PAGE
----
In today’s Ask the Admin, I’ll show you how to create an Azure Automation account, upload and compile a DSC configuration, and on board an Azure VM.
In Introduction to Azure Automation Desired State Configuration on the Petri IT Knowledgebase, I explained how Azure Automation Desired State Configuration (DSC) relieves organizations of some of the infrastructure requirements of PowerShell DSC, along with other advantages, including controlling who can access DSC configurations, assign them to nodes, and check node configuration compliance. Today we’re going to get down to business and configure Azure Automation DSC.
Create a DSC script
Before we can test out Azure Automation DSC, we’ll need a DSC script. For the purposes of this demonstration, we’ll use a basic script that checks for the presence of a text file (test.txt). If the file is not present, it’s created.
You can copy the above code into Notepad or the Windows PowerShell ISE. Save the script to your PC as TestDSC.ps1
Create an Azure Automation account
Azure Automation DSC requires an Azure Automation account in addition to the Microsoft account associated with your subscription. If you don’t already have an Azure Automation account, create one using the steps below.
In the New pane, click Management, and then in the Management pane, click Automation.
In the Add Automation Account pane, enter a Name for the new account.
Select an active Azure subscription from the dropdown menu.
Check Create new under Resource group and enter a name for the new group.
Select a location from the dropdown menu.
Make sure that Create Azure Run As account is set to Yes.
Click Create to deploy the new account.
You’ll need to wait a few minutes for the accounted to be created. To check if the account has been created successfully:
In the left pane of the portal window, click Browse >, and then Automation Accounts.
In the Automation Accounts pane, click your automation account.
Add a DSC configuration to Azure Automation
Now that we have created an Azure Automation account, let’s add the DSC configuration script that we created earlier to Azure.
In the DSC Configurations pane, click Add a configuration.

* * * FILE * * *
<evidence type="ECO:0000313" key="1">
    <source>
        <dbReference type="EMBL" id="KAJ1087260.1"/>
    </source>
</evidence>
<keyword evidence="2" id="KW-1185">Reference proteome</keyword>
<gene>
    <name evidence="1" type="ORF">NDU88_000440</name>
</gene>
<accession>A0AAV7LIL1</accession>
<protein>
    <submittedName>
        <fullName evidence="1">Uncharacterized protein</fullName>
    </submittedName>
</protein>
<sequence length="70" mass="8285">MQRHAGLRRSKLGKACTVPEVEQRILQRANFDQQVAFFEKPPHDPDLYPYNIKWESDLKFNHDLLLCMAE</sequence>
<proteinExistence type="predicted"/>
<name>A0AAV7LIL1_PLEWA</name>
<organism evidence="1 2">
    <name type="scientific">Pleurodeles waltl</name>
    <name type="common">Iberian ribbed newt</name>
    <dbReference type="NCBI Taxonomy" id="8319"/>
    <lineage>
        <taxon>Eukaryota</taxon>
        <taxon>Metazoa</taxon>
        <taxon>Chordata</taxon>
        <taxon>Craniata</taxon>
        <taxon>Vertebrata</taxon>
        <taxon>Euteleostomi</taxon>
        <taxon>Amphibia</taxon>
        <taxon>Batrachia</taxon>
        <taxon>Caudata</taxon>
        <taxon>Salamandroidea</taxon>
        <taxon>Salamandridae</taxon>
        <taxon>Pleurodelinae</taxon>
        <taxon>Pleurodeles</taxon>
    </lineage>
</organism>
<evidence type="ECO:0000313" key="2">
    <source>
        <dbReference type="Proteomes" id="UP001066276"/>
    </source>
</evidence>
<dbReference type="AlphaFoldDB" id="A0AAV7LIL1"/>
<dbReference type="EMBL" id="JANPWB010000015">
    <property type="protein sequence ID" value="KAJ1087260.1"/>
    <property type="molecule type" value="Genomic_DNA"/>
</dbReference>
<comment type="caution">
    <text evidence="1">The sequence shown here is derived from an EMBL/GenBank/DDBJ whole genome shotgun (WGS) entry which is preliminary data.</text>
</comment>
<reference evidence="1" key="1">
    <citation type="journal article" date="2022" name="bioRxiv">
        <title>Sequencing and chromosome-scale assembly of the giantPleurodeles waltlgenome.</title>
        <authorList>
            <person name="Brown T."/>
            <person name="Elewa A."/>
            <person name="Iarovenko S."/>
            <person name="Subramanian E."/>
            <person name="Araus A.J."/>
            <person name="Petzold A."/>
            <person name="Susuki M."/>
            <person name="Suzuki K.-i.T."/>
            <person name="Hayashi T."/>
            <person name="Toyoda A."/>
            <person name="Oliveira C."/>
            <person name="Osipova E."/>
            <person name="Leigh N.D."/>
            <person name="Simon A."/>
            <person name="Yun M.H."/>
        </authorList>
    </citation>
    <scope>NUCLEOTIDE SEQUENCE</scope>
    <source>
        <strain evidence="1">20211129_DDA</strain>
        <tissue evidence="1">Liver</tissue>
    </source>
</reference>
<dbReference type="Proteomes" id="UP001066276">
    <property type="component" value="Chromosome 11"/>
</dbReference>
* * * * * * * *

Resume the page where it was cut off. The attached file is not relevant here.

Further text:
In the Import pane, click the folder icon to browse for a configuration file, select TestDSC.ps1 and click OK.
Wait for status to change to Published, and then click on the TestDSC.ps1 filename in the DSC Configurations pane.
In the DSC Configurations pane, click Add a configuration, and then Compile in Configuration pane.
Again, we’ll need to wait a few minutes for DSC script to be compiled into a MOF file.
On board an Azure VM
The final step is to on board a VM (node) and assign the DSC configuration. Note that it’s also possible to on board VMs hosted by cloud providers other than Microsoft, and on premise servers.
Go back to Automation Account pane, and click the DSC Nodes tile.
In the DSC Nodes pane, click Add Azure VM.
In the Add Azure VMs pane, click Select Virtual Machines to onboard, and select the VM(s) you’d like to on board.
In the Add Azure VMs pane, click Configure registration data.
In the Registration pane, enter the name of your DSC configuration, as it appears on the Automation Account pane, into the Node Configuration Name field. In this example, the configuration name is FileResourceDemo.localhost.
Leave the default settings for Refresh Frequency and Configuration Mode Frequency,
Make sure that ApplyAndMonitor is selected from the Configuration Mode dropdown menu, and then click OK.
Back in the Add Azure VMs pane, click Create. Note that the VM should be powered on.
Adding the node can take up to ten minutes. It could take even more time for the configuration to apply to the node(s), depending on the refresh and configuration mode frequencies set. But you should connect to the node using RDP and check if test.txt was created.